CHAMPAIGN — When Mike Small’s Illinois men’s golfers need to work on their game, they can zip to the Lauritsen/Wohlers Outdoor Golf Practice Facility and Demirjian Golf Practice Facility on St. Mary’s Road. It’s an ideal setup for the most successful program on campus.
“We needed a place to train and practice,” Small said. “That’s why we built what we did.”
But when the team wants to play a round, there is no official home course.
Fortunately, going back to Small’s playing days in the late 1980s, the local courses have always welcomed the Illini. With open arms.
Champaign Country Club, Lincolnshire Fields, Urbana Country Club and the UI Orange and Blue Courses in Savoy make room for a Big Ten power.
“All the courses in town are very helpful and very receptive,” Small said. “It’s a college town. Everything revolves around the university.”
On Jan. 6, the Illini lost an option when Urbana’s Stone Creek Golf Club announced its closing. The final day for the course is Jan. 31.
“I liked it,” Small said. “They’ve been good to us over the years.”
Small is in the middle of a busy month that includes playing, teaching and fundraising. He took time earlier this week to reflect on the demise of Stone Creek.
“I was sad. I was disappointed,” Small said. “Any time you see golf courses close, being a golfer, you don’t want to see that. Obviously, it was a business decision.”
Small’s team last played a competitive match at Stone Creek in April 2018, hosting Bradley.
His first season at Illinois, way back in 2001, Stone Creek hosted the Big Ten championships won by Northwestern. Illinois finished a distant 10th. Not the course’s fault.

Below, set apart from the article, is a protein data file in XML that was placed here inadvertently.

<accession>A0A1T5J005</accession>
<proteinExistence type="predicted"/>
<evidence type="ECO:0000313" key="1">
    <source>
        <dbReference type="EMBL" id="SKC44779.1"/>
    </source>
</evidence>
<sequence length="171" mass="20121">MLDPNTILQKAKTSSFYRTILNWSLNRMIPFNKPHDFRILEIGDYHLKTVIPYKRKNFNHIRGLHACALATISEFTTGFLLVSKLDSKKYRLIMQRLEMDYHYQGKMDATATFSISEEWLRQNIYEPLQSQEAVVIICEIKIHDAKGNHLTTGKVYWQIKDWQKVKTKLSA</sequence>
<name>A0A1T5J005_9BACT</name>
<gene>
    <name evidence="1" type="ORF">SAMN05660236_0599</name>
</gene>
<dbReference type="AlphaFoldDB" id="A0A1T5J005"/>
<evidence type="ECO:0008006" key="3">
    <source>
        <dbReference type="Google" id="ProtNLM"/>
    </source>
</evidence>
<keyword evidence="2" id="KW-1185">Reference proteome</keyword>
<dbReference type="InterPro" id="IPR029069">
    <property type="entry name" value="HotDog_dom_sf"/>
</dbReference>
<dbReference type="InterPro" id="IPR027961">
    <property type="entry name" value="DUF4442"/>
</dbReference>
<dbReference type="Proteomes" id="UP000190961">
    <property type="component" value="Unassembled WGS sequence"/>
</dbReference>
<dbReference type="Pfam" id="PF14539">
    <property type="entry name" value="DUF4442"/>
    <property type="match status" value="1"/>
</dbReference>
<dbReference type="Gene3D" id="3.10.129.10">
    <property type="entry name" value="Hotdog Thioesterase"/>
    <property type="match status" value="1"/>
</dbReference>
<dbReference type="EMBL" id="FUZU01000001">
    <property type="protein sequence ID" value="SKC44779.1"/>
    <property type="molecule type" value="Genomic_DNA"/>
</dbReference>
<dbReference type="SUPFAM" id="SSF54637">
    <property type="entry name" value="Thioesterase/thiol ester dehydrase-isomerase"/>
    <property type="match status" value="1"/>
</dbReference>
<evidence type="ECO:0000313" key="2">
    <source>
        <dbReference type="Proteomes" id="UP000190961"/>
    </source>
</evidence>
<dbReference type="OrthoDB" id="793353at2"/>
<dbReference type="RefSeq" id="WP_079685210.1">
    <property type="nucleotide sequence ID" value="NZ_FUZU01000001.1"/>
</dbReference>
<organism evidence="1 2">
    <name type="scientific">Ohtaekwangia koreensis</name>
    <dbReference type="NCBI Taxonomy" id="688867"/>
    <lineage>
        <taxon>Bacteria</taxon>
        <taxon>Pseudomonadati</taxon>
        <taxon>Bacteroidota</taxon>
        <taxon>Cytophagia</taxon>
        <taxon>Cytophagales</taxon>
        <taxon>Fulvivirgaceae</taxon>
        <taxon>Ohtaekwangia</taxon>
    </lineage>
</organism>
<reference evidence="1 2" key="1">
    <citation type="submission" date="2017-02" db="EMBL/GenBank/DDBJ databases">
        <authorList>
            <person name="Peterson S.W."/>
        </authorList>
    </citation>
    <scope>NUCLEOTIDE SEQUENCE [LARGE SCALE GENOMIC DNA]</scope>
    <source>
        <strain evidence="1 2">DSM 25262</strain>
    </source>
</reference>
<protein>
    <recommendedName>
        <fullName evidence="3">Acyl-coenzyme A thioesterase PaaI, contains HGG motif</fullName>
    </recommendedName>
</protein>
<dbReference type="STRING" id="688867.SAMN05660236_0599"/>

Small and his team practiced at Stone Creek often over the years. With its pristine conditions and challenging layout, the course served the program well.
“We used it as one of our opportunities in town to play golf,” Small said. “The staff out there was always receptive and always helpful.”
Stone Creek had a driving range the Illini frequented until building their own. That cut into the need to drive to southeast Urbana.
“But the golf course was still good,” Small said.
Small will have to alter his recruiting pitch.
“We used to say there were six golf courses in town we could play,” Small said. “Now, we can only say five, which is not as good.”
Bottom line, Small will miss it.
“It’s one less option to play,” he said. “It was probably the longest golf course in town. Our guys need some length. As a golfer and coach, I’m just saddened it had to close.”
The loss of Stone Creek won’t affect the Illini too adversely like it might have in the past. The Big Ten selects neutral courses for its championship. And Illinois hosts its annual tournament at Olympia Fields in the south suburbs of Chicago.
“In order to attract the best teams in the country,” Small said, “a lot of college tournaments are going to these top, top courses.”
Small’s best score a Stone Creek: 64.
“Some of our guys shot 63 out there,” Small said. “It was generally an easier course for our guys to score on because it was kept pretty soft and the greens were so receptive. They weren’t very firm greens.”
And the course didn’t punish players quite as much for wayward shots.
Small would have played there more often, but said, “I live on the west side of town, so I kind of get spoiled.”
That 10-minute drive from Champaign to Urbana can be brutal. Don’t want to get caught in the Rush Minute.
So Small stayed closer to home for most of his practice rounds.
While he hates to see Stone Creek, or any other course, close, Small isn’t worried about the future of his sport.
“I think golf’s in a good spot,” Small said. “I just think golf was overbuilt in the ’90s. If people wanted to sell houses, they built a golf course. That’s what Stone Creek did, too.
“A lot of people around the whole country, that was their mindset: ‘If we can give people golf course lots, the houses will sell.’ They didn’t really build golf courses to fit the demand for the number of rounds of golf you play. They built it to help the property values, and there were too many courses built.”
Now comes the logical retraction in a community of 130,000.
“Six golf courses is quite a bit,” Small said.
There was a time when a seventh was a possibility. Illinois considered building a course near campus. Just like others have across the Big Ten.
“We decided against that a few years ago, just from the standpoint of we want to be good neighbors,” Small said. “To build another golf course would have for sure put a golf course out of business five years ago. We don’t want to do that. We want to coexist with people in town.”